3rd UF Water Institute Symposium Abstract

Submitter's Name Seth Byrd
Session Name Posters - Water Conservation and Use 2
Category Water Conservation and Use
Poster Number 80
Author(s) Seth Byrd,  UF Graduate Student (Presenting Author)
  Diane Rowland,  UF Agronomy Department
  Jerry Bennett, University of Florida, Agronomy Department, Gainesville, FL
  Lincoln Zotarelli, University of Florida, Horticultural Sciences Department, Gainesville, FL
  David Wright, University of Florida, Agronomy Department, Gainesville, FL
  Optimizing Irrigation of Florida Potato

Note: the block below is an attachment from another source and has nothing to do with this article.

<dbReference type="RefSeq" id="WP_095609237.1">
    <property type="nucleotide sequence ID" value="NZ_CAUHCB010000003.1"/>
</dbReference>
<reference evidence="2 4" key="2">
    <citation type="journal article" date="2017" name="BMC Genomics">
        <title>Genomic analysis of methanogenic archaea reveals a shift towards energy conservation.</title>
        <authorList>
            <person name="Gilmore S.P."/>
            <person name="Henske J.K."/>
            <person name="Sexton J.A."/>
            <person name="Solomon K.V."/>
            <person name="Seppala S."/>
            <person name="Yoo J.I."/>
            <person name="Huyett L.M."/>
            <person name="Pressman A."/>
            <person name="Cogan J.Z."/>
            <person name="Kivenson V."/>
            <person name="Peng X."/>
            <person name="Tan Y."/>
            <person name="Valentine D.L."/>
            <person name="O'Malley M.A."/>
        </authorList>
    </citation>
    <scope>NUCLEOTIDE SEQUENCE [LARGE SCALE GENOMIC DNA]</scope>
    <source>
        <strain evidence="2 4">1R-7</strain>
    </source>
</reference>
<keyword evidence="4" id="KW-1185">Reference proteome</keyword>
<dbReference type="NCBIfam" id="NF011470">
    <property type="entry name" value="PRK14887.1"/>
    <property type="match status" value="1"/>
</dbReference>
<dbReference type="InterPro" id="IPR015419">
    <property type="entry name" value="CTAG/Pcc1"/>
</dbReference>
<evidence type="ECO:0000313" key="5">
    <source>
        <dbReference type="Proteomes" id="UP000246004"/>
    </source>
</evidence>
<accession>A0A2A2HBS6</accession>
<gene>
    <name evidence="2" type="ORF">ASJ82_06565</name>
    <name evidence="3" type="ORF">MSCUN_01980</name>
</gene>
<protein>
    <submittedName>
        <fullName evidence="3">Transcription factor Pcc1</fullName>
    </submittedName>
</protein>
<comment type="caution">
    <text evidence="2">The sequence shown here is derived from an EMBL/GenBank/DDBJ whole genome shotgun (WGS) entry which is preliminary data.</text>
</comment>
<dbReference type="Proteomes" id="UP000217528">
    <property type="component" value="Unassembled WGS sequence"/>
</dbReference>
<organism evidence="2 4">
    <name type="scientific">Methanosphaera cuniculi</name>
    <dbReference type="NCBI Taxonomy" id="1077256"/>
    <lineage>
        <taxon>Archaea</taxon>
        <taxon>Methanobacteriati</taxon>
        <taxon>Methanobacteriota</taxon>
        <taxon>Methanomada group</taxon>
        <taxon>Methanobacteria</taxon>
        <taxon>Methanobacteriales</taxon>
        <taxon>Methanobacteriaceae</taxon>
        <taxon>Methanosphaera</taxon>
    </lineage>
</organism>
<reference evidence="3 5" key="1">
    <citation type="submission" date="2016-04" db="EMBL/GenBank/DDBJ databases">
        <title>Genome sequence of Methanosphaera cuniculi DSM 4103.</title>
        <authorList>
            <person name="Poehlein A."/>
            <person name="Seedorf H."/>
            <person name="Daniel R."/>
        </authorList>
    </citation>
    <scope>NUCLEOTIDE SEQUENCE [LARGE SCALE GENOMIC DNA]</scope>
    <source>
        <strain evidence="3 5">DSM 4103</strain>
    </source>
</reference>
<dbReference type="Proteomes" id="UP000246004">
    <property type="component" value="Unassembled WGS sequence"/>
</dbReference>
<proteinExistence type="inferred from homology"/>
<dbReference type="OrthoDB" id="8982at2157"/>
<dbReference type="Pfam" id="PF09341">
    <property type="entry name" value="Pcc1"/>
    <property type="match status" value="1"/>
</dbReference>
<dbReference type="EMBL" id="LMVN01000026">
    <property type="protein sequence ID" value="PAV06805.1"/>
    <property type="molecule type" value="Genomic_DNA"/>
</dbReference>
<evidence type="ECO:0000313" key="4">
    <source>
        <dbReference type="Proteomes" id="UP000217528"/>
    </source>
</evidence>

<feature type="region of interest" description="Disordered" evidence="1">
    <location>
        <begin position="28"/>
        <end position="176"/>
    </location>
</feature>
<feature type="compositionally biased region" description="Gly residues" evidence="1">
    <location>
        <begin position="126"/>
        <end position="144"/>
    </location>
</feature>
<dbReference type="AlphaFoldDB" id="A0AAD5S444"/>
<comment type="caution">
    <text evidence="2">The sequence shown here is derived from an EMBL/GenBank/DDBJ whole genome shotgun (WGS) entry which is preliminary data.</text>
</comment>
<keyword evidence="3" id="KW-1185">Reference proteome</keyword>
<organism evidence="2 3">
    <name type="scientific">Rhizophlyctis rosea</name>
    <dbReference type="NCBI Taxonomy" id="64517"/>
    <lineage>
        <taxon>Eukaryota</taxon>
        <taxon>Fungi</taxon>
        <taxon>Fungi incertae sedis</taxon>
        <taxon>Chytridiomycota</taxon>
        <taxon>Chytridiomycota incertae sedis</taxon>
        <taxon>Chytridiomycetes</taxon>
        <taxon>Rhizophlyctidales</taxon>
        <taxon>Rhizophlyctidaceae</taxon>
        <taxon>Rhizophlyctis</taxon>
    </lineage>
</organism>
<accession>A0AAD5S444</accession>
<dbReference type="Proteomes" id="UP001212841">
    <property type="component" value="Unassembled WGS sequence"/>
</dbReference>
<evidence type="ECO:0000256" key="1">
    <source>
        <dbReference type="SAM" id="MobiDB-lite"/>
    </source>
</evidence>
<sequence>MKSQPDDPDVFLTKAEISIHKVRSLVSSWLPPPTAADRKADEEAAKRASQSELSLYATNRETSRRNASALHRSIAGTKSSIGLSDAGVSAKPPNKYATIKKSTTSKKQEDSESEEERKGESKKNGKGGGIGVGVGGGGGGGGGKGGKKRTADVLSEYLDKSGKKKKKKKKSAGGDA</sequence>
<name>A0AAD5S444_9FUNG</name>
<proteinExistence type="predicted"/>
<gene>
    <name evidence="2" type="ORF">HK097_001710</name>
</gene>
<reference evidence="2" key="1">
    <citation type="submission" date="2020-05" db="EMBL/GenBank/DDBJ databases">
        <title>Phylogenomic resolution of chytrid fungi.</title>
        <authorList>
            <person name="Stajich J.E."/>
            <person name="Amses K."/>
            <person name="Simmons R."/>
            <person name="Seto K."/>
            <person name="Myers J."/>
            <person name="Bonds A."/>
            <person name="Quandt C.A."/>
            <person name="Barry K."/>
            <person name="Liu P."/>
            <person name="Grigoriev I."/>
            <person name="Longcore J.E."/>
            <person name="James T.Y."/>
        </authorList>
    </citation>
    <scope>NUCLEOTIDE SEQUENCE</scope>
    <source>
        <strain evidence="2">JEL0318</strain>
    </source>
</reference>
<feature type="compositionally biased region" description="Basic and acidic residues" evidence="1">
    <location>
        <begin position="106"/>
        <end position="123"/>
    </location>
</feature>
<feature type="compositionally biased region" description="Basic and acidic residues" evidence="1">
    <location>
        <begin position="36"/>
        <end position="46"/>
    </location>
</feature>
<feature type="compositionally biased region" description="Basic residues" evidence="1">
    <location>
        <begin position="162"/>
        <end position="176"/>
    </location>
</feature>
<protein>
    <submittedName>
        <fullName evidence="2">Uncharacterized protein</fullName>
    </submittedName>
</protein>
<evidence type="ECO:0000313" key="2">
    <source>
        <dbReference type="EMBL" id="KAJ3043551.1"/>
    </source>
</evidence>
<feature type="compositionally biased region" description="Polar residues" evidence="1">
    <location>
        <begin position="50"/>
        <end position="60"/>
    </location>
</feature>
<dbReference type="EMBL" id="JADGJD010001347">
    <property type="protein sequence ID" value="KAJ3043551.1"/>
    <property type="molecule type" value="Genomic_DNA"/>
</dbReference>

Additional Author: Ashok Alva, USDA ARS, Prosser, Washington Irrigation is pivotal in commercial potato production for generating a high yield, but infrastructure and pumping costs can be prohibitive. Proper irrigation scheduling is key to sustainability; this is especially true during the crop developmental period when tubers are filling (tuber bulking) and crop water use is maximal. In an attempt to reduce irrigation input with a minimal reduction in yield, we will evaluate a deficit irrigation treatment utilizing mild water stress during tuber bulking stage in a commercial potato field in Florida. Plant physiological processes, water movement within the plant, and nutrient levels in the plant and soil will be measured to evaluate the effect of altered water application on soil and plant processes. Soil moisture sensors will provide seasonal soil moisture percentage levels. Sap flow collars, which measure the velocity of xylem flow, will be installed in close proximity to the soil moisture sensors to provide a correlation between soil moisture and plant transpiration measurements. Additional physiological measurements will be taken three times during the tuber initiation and bulking period including: leaf area index, stomatal conductance, fluorescence, SPAD chlorophyll content, and stem water potential. Soil and plant nutrient analyses will include soil sampling for fertility analysis and nitrogen extraction; installation of plant root simulation probes (PRS™) for plant available nutrients; and petiole samples for nutrient levels within the plant. This project will test whether applying a mild water stress during tuber bulking can maintain or cause minimal losses in potato yield. Physiological trigger points representing plant stress level may be identified which indicate when water stress could be imposed or halted without a major yield decrease. Overall, this project may lead to a more profitable and sustainable system for commercial potato irrigation.